If you haven't already got a Roland TR-808 or TR-909 it's because either you don't want one (strange, but it takes all sorts) or because you can't afford one. The Roland AIRA TR-8 combines the two and is yours for a fraction of the four-figure sums the discontinued originals would cost you. Surely this is a no-brainer?
Roland AIRA TR-8 review: analogue?
No, it's not analogue, but if that alone rules it out you're missing half the point. If it can sound as good (and in our tests so far, it does) then how it makes the sounds really doesn't matter.
And that other half of the point? Well that's the way these machines worked. Far removed the mouse-clicking introspection of today's techno tools, these were made to be hammered, bashed, tweaked and improvised on, and thankfully so is the TR-8.
Roland TR-8 : instant gratification
Unlike Korg's dinky Volca Beats, the TR-8 is a full-sized tabletop unit with a much more professional feel. The row of 16 step buttons along the bottom looks fabulous and is great for tapping in patterns on the fly. Most of the main performance controls get their own knobs and buttons, so you can bring in new sounds with the faders or cut them in and out with mute controls, alter their volumes and mess around with each sound's specific tone controls all in realtime.
Lighting is used intelligently on the faders to show which sounds are in play, and the step buttons change colour accorording to the mode you're in. If you leave it alone for a few minutes you're treated to a mesmerising light show, a bit like a fruit machine in attract mode.
Roland TR8: the sounds
There will be slight differences in the sounds of the TR-8 and the orginal 808 and 909; that's inevitable. Still, the TR-8 does a brilliant job of recreating the sounds that have been the backbone of dance music for the last 30 years. Each of the sound slots has presets for both 808 and 909 kits, and you get the same controls to tweak them with. The 808 bass drum booms just as it should and the 909 counterpart is incredibly punchy, and with dedicated knobs for pitch, decay, attack and even a compressor just for the bass drum, you can adjust them to suit lots of different styles.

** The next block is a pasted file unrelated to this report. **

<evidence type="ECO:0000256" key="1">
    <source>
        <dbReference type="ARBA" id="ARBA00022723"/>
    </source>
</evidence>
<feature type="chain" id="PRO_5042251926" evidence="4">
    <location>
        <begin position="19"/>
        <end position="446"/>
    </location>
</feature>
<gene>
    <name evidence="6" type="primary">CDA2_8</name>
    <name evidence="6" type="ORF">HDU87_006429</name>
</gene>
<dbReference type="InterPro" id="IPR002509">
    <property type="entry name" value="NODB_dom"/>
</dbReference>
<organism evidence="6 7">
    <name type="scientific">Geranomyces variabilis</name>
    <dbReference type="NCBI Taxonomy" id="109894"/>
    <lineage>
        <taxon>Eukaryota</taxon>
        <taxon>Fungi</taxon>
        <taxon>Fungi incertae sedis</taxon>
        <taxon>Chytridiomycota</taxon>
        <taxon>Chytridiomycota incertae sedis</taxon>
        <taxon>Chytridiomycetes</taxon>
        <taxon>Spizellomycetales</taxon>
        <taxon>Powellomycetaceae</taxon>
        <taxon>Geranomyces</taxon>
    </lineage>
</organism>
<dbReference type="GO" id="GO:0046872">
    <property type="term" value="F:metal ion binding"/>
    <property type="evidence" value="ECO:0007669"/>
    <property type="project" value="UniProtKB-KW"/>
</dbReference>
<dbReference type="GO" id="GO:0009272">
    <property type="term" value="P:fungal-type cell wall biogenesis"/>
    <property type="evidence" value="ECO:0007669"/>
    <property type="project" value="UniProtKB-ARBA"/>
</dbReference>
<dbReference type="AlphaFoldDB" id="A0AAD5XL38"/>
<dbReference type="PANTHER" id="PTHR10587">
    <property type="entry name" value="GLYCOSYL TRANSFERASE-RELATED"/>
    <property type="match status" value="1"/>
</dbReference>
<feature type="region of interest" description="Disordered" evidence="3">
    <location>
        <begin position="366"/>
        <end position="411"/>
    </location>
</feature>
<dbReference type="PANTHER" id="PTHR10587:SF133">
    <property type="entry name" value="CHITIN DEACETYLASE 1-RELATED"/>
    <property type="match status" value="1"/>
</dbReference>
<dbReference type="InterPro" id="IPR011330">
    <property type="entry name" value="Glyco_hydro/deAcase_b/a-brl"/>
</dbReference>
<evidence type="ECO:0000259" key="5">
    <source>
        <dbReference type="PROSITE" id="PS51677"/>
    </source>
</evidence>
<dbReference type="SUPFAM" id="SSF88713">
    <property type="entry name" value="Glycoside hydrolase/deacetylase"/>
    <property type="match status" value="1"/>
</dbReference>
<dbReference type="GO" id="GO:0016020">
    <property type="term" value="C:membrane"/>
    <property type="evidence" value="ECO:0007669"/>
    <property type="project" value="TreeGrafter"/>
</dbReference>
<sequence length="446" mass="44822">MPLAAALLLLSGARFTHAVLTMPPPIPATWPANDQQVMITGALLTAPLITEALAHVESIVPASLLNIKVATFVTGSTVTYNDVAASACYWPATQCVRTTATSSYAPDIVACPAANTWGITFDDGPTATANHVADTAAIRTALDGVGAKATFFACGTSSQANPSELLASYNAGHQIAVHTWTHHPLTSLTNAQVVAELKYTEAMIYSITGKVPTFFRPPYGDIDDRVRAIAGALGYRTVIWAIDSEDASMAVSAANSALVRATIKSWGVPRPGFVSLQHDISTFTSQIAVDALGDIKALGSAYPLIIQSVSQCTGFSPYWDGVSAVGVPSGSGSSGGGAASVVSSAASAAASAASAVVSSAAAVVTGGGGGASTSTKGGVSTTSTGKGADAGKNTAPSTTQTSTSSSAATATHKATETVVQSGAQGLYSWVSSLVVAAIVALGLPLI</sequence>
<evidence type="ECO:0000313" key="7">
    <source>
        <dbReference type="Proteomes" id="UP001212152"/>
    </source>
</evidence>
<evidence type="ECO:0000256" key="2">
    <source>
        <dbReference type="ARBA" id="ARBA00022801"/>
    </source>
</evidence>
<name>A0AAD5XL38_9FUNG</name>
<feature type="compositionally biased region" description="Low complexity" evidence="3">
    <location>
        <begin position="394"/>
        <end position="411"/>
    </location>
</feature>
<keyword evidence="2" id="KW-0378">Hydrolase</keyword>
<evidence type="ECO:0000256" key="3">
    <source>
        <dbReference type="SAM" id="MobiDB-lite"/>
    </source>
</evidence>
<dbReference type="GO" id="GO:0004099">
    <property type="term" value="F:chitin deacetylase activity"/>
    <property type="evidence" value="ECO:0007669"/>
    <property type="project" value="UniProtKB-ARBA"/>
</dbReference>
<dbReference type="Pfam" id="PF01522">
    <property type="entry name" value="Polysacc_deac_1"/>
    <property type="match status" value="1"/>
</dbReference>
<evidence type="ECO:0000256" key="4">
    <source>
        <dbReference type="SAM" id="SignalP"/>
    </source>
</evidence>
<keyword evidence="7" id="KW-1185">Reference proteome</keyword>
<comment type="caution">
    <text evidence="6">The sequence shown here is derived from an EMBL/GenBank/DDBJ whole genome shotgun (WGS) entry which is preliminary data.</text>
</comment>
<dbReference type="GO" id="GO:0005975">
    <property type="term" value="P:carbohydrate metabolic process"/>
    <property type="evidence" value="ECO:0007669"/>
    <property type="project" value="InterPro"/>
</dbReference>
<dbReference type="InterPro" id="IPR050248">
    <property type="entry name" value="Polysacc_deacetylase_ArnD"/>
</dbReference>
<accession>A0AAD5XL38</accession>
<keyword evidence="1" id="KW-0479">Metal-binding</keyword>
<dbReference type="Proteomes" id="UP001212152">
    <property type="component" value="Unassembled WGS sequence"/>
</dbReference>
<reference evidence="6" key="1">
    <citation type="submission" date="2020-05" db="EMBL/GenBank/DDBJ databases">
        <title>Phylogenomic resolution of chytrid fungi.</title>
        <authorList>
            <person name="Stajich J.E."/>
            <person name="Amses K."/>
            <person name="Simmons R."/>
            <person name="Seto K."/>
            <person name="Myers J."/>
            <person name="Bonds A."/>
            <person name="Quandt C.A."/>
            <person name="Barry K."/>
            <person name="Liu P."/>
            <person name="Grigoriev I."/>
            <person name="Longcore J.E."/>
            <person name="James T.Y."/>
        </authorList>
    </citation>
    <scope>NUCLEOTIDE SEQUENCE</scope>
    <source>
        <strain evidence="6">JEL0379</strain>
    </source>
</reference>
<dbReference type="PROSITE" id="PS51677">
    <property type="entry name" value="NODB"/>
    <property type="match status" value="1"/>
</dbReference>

Those 909 high hats are just as light and airy as the originals (apparently the same actual cymbals that were sampled for the 909 were recorded for the TR-8), and the claps have that super-crispy sound that cuts through on any sound system.
Scatter and effects
One of the big advantages of the TR-8's digital architecture is that it allows for some effects to be included without hiking up the price. Each sound can be assigned to or excluded from the separate reverb and delay effects. That control is crucial because it allows you to wash your snares and claps in ambient effects and keep your kick drums tight and dry. The effects sections give you enough control without over complicating matters, and that's a balance that's been struck across the board.
There's also an intriguing "Scatter" effect which is very useful for adding fills and variations once you've got the hang of it. It's a kind of random effect that chops up your beats into a different order and reverses some of the sounds. It's not foolproof though, so you'll need to spend a bit of time getting to know it if you don't want your audience to collapse in a heap on the dancefloor.
Shuffle and swing
It shuffles! Roland beat afficianados will value this knob. It's the gateway to a lifetime of skippy, funky beats. Without this your drums are nailed to a rigid, robotic grid. That's fine, but when you turn the Shuffle knob it all starts to swing around in the grooviest way.
Ins and outs
New for the TR-8 is an audio input section. You can use it as a simple way to mix any other gear with the drum machine but there's a bit more to it than that. By specifying a pattern on the step buttons you can use the sidechain control to create a pumping effect in time with the beats. For example you could play some chords from a synth and have them pump in and out between the bass drum hits, or use the same trick with a long sustained bass sound.
Those originals famously had separate audio outputs for most of the sounds, which made it possible to give them their own channels on a mixer and process them independently. The TR-8 doesn't go that far but does let you route any of the sounds to one of two additional outputs. That reduction to two extra outputs isn't such a loss because you've already got reverb, delay and compression effects within the unit, and you can also adjust the stereo panning onboard too.
You can send the rimshot sound to one of those outputs to trigger older pre-MIDI gear. There's also MIDI In and Out, plus a USB port that handles audio and MIDI data. That adds up to a very useful bunch of ins and outs.
Roland TR-8 review summary
There will be a lot of moaning about the TR-8's digital brains, and it's likely that many will conclude that it sounds substandard purely for that reason. The reality is that it sounds fantastic. Just about all the important features and characteristics from the originals have been recreated here, and the new effects are very welcome additions. We'd like to see a way to chain patterns together to create "songs", but otherwise there's very little we'd change, bearing in mind the price.
Review by Tony Horgan.
A bang-on recreation of two classic beatboxes with some useful extras